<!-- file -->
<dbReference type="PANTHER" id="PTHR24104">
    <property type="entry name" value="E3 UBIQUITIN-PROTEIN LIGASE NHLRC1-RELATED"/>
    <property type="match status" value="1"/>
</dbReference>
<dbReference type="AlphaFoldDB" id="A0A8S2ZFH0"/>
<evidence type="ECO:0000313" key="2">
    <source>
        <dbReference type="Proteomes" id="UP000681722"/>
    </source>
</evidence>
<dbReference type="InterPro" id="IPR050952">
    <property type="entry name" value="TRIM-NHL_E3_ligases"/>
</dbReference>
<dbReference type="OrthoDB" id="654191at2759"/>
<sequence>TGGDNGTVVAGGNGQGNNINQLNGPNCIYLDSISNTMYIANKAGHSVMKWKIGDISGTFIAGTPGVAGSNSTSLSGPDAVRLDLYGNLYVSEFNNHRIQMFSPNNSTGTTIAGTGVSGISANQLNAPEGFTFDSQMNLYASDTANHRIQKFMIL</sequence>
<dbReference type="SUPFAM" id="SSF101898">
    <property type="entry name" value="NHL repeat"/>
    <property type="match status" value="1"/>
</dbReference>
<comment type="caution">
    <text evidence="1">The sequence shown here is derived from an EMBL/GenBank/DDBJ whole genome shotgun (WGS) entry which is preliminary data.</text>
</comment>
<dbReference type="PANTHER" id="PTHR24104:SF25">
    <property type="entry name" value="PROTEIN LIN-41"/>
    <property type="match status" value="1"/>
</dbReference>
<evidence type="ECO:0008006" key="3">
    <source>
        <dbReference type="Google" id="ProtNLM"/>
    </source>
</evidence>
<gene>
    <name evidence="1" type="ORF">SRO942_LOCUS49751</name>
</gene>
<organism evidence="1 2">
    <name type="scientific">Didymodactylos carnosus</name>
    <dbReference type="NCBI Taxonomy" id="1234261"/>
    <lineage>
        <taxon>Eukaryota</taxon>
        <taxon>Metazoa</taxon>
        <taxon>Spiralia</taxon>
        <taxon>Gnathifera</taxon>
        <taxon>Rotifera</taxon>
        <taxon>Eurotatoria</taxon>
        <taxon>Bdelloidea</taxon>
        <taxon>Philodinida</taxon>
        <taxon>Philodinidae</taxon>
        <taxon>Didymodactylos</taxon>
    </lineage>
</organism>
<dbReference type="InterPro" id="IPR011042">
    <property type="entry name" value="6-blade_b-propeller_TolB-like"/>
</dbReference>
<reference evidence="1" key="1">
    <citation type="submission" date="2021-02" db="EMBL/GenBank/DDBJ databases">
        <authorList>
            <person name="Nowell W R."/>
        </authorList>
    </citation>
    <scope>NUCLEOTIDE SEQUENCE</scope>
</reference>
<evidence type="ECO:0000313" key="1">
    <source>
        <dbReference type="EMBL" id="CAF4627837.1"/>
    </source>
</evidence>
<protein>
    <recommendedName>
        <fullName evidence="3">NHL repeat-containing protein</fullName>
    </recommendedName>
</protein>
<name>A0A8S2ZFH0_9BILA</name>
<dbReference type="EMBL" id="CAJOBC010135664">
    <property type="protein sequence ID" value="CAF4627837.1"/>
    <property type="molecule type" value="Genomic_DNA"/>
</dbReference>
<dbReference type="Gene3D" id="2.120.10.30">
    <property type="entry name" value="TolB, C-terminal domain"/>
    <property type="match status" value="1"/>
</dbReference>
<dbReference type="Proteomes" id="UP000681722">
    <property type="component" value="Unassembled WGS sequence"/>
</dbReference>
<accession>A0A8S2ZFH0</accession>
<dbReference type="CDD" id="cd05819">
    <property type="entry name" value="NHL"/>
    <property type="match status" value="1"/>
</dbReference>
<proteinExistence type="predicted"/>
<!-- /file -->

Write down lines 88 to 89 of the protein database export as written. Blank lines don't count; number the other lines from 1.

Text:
</dbReference>
<proteinExistence type="predicted"/>